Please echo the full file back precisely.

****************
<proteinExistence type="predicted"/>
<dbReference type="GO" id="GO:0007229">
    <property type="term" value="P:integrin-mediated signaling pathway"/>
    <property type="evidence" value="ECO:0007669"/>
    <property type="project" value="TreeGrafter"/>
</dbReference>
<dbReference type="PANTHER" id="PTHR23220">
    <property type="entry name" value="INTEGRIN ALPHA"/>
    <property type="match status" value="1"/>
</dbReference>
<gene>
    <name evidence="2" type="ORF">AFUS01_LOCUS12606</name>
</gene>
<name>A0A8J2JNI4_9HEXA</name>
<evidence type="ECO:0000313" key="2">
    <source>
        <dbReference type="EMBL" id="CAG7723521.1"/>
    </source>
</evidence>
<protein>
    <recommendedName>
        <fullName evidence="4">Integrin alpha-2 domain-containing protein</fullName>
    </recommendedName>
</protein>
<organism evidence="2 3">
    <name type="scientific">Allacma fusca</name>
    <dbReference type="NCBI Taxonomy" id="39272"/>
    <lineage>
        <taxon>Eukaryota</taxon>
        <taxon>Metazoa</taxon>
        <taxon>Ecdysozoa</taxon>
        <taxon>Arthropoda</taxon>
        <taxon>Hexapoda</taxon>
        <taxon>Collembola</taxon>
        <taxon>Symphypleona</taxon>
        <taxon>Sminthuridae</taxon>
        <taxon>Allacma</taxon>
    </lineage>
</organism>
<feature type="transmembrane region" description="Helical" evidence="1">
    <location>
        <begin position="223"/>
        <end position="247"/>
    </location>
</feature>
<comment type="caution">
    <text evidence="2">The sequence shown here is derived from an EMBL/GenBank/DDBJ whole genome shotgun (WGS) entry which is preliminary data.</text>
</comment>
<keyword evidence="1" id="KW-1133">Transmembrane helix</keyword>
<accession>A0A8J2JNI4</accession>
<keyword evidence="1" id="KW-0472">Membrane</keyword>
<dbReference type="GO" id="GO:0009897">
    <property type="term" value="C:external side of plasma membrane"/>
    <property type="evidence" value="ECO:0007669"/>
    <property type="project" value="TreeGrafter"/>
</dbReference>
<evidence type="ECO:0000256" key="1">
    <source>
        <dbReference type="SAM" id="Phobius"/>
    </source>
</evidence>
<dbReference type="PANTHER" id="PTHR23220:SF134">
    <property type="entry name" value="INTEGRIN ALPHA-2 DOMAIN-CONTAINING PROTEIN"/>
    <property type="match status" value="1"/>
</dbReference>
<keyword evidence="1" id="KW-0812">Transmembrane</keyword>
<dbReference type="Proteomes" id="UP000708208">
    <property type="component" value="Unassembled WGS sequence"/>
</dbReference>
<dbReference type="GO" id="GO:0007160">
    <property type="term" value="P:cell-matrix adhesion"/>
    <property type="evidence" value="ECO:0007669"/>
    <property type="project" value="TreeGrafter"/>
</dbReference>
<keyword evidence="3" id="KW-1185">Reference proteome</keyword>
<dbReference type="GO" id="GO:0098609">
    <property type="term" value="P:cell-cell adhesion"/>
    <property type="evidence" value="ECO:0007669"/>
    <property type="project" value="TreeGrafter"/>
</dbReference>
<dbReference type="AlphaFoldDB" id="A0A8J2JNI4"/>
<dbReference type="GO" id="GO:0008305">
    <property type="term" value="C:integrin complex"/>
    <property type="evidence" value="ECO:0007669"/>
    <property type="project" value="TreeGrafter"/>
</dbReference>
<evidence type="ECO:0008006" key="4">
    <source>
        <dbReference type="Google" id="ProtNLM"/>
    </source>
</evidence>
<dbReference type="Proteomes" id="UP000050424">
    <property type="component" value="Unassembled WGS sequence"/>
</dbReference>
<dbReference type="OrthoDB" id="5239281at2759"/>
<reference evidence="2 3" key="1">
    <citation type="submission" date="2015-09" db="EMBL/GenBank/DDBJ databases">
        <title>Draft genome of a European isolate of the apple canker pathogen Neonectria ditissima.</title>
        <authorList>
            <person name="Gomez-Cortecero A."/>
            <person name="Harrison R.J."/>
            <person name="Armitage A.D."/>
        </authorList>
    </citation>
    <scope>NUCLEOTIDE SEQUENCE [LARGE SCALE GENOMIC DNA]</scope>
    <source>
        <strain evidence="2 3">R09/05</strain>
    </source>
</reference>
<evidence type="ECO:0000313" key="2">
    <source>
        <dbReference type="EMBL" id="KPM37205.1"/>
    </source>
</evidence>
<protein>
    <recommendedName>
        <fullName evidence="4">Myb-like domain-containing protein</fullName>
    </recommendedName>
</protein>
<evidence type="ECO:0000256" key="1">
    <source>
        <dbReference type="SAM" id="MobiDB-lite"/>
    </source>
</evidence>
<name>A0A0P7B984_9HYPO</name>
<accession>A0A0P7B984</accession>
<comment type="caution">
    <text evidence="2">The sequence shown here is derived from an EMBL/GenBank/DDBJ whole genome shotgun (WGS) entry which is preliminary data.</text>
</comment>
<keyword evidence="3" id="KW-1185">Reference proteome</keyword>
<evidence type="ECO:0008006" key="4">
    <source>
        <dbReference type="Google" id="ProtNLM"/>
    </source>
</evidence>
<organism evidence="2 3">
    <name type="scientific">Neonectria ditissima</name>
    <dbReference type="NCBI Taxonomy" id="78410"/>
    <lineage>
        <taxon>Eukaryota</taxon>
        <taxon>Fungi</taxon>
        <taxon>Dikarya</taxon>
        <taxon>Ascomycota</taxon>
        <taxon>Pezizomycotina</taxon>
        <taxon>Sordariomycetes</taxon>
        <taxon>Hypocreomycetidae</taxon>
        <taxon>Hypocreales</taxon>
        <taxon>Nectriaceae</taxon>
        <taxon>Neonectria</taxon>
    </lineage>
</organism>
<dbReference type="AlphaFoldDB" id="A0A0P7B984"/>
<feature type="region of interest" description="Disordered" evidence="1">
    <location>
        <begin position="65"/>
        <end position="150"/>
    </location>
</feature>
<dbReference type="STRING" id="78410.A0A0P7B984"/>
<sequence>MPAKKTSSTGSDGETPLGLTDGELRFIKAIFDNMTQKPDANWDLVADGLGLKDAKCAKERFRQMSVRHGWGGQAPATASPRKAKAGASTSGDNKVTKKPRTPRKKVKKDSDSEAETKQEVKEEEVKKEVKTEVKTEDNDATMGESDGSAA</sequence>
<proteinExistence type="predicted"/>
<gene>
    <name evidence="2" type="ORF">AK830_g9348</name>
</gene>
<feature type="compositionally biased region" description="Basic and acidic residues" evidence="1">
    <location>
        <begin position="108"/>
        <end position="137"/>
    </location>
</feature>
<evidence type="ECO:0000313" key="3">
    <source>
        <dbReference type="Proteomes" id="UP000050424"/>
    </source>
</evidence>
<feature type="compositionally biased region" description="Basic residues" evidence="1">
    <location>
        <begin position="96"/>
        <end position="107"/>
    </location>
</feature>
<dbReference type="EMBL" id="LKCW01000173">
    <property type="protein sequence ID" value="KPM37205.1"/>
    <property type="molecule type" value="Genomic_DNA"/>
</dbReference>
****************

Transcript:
<proteinExistence type="predicted"/>
<dbReference type="GO" id="GO:0007229">
    <property type="term" value="P:integrin-mediated signaling pathway"/>
    <property type="evidence" value="ECO:0007669"/>
    <property type="project" value="TreeGrafter"/>
</dbReference>
<dbReference type="PANTHER" id="PTHR23220">
    <property type="entry name" value="INTEGRIN ALPHA"/>
    <property type="match status" value="1"/>
</dbReference>
<gene>
    <name evidence="2" type="ORF">AFUS01_LOCUS12606</name>
</gene>
<name>A0A8J2JNI4_9HEXA</name>
<evidence type="ECO:0000313" key="2">
    <source>
        <dbReference type="EMBL" id="CAG7723521.1"/>
    </source>
</evidence>
<protein>
    <recommendedName>
        <fullName evidence="4">Integrin alpha-2 domain-containing protein</fullName>
    </recommendedName>
</protein>
<organism evidence="2 3">
    <name type="scientific">Allacma fusca</name>
    <dbReference type="NCBI Taxonomy" id="39272"/>
    <lineage>
        <taxon>Eukaryota</taxon>
        <taxon>Metazoa</taxon>
        <taxon>Ecdysozoa</taxon>
        <taxon>Arthropoda</taxon>
        <taxon>Hexapoda</taxon>
        <taxon>Collembola</taxon>
        <taxon>Symphypleona</taxon>
        <taxon>Sminthuridae</taxon>
        <taxon>Allacma</taxon>
    </lineage>
</organism>
<feature type="transmembrane region" description="Helical" evidence="1">
    <location>
        <begin position="223"/>
        <end position="247"/>
    </location>
</feature>
<comment type="caution">
    <text evidence="2">The sequence shown here is derived from an EMBL/GenBank/DDBJ whole genome shotgun (WGS) entry which is preliminary data.</text>
</comment>
<keyword evidence="1" id="KW-1133">Transmembrane helix</keyword>
<accession>A0A8J2JNI4</accession>
<keyword evidence="1" id="KW-0472">Membrane</keyword>
<dbReference type="GO" id="GO:0009897">
    <property type="term" value="C:external side of plasma membrane"/>
    <property type="evidence" value="ECO:0007669"/>
    <property type="project" value="TreeGrafter"/>
</dbReference>
<evidence type="ECO:0000256" key="1">
    <source>
        <dbReference type="SAM" id="Phobius"/>
    </source>
</evidence>
<dbReference type="PANTHER" id="PTHR23220:SF134">
    <property type="entry name" value="INTEGRIN ALPHA-2 DOMAIN-CONTAINING PROTEIN"/>
    <property type="match status" value="1"/>
</dbReference>
<keyword evidence="1" id="KW-0812">Transmembrane</keyword>
<dbReference type="Proteomes" id="UP000708208">
    <property type="component" value="Unassembled WGS sequence"/>
</dbReference>
<dbReference type="GO" id="GO:0007160">
    <property type="term" value="P:cell-matrix adhesion"/>
    <property type="evidence" value="ECO:0007669"/>
    <property type="project" value="TreeGrafter"/>
</dbReference>
<keyword evidence="3" id="KW-1185">Reference proteome</keyword>
<dbReference type="GO" id="GO:0098609">
    <property type="term" value="P:cell-cell adhesion"/>
    <property type="evidence" value="ECO:0007669"/>
    <property type="project" value="TreeGrafter"/>
</dbReference>
<dbReference type="AlphaFoldDB" id="A0A8J2JNI4"/>
<dbReference type="GO" id="GO:0008305">
    <property type="term" value="C:integrin complex"/>
    <property type="evidence" value="ECO:0007669"/>
    <property type="project" value="TreeGrafter"/>
</dbReference>
<evidence type="ECO:0008006" key="4">
    <source>
        <dbReference type="Google" id="ProtNLM"/>
    </source>
</evidence>
<dbReference type="Proteomes" id="UP000050424">
    <property type="component" value="Unassembled WGS sequence"/>
</dbReference>
<dbReference type="OrthoDB" id="5239281at2759"/>
<reference evidence="2 3" key="1">
    <citation type="submission" date="2015-09" db="EMBL/GenBank/DDBJ databases">
        <title>Draft genome of a European isolate of the apple canker pathogen Neonectria ditissima.</title>
        <authorList>
            <person name="Gomez-Cortecero A."/>
            <person name="Harrison R.J."/>
            <person name="Armitage A.D."/>
        </authorList>
    </citation>
    <scope>NUCLEOTIDE SEQUENCE [LARGE SCALE GENOMIC DNA]</scope>
    <source>
        <strain evidence="2 3">R09/05</strain>
    </source>
</reference>
<evidence type="ECO:0000313" key="2">
    <source>
        <dbReference type="EMBL" id="KPM37205.1"/>
    </source>
</evidence>
<protein>
    <recommendedName>
        <fullName evidence="4">Myb-like domain-containing protein</fullName>
    </recommendedName>
</protein>
<evidence type="ECO:0000256" key="1">
    <source>
        <dbReference type="SAM" id="MobiDB-lite"/>
    </source>
</evidence>
<name>A0A0P7B984_9HYPO</name>
<accession>A0A0P7B984</accession>
<comment type="caution">
    <text evidence="2">The sequence shown here is derived from an EMBL/GenBank/DDBJ whole genome shotgun (WGS) entry which is preliminary data.</text>
</comment>
<keyword evidence="3" id="KW-1185">Reference proteome</keyword>
<evidence type="ECO:0008006" key="4">
    <source>
        <dbReference type="Google" id="ProtNLM"/>
    </source>
</evidence>
<organism evidence="2 3">
    <name type="scientific">Neonectria ditissima</name>
    <dbReference type="NCBI Taxonomy" id="78410"/>
    <lineage>
        <taxon>Eukaryota</taxon>
        <taxon>Fungi</taxon>
        <taxon>Dikarya</taxon>
        <taxon>Ascomycota</taxon>
        <taxon>Pezizomycotina</taxon>
        <taxon>Sordariomycetes</taxon>
        <taxon>Hypocreomycetidae</taxon>
        <taxon>Hypocreales</taxon>
        <taxon>Nectriaceae</taxon>
        <taxon>Neonectria</taxon>
    </lineage>
</organism>
<dbReference type="AlphaFoldDB" id="A0A0P7B984"/>
<feature type="region of interest" description="Disordered" evidence="1">
    <location>
        <begin position="65"/>
        <end position="150"/>
    </location>
</feature>
<dbReference type="STRING" id="78410.A0A0P7B984"/>
<sequence>MPAKKTSSTGSDGETPLGLTDGELRFIKAIFDNMTQKPDANWDLVADGLGLKDAKCAKERFRQMSVRHGWGGQAPATASPRKAKAGASTSGDNKVTKKPRTPRKKVKKDSDSEAETKQEVKEEEVKKEVKTEVKTEDNDATMGESDGSAA</sequence>
<proteinExistence type="predicted"/>
<gene>
    <name evidence="2" type="ORF">AK830_g9348</name>
</gene>
<feature type="compositionally biased region" description="Basic and acidic residues" evidence="1">
    <location>
        <begin position="108"/>
        <end position="137"/>
    </location>
</feature>
<evidence type="ECO:0000313" key="3">
    <source>
        <dbReference type="Proteomes" id="UP000050424"/>
    </source>
</evidence>
<feature type="compositionally biased region" description="Basic residues" evidence="1">
    <location>
        <begin position="96"/>
        <end position="107"/>
    </location>
</feature>
<dbReference type="EMBL" id="LKCW01000173">
    <property type="protein sequence ID" value="KPM37205.1"/>
    <property type="molecule type" value="Genomic_DNA"/>
</dbReference>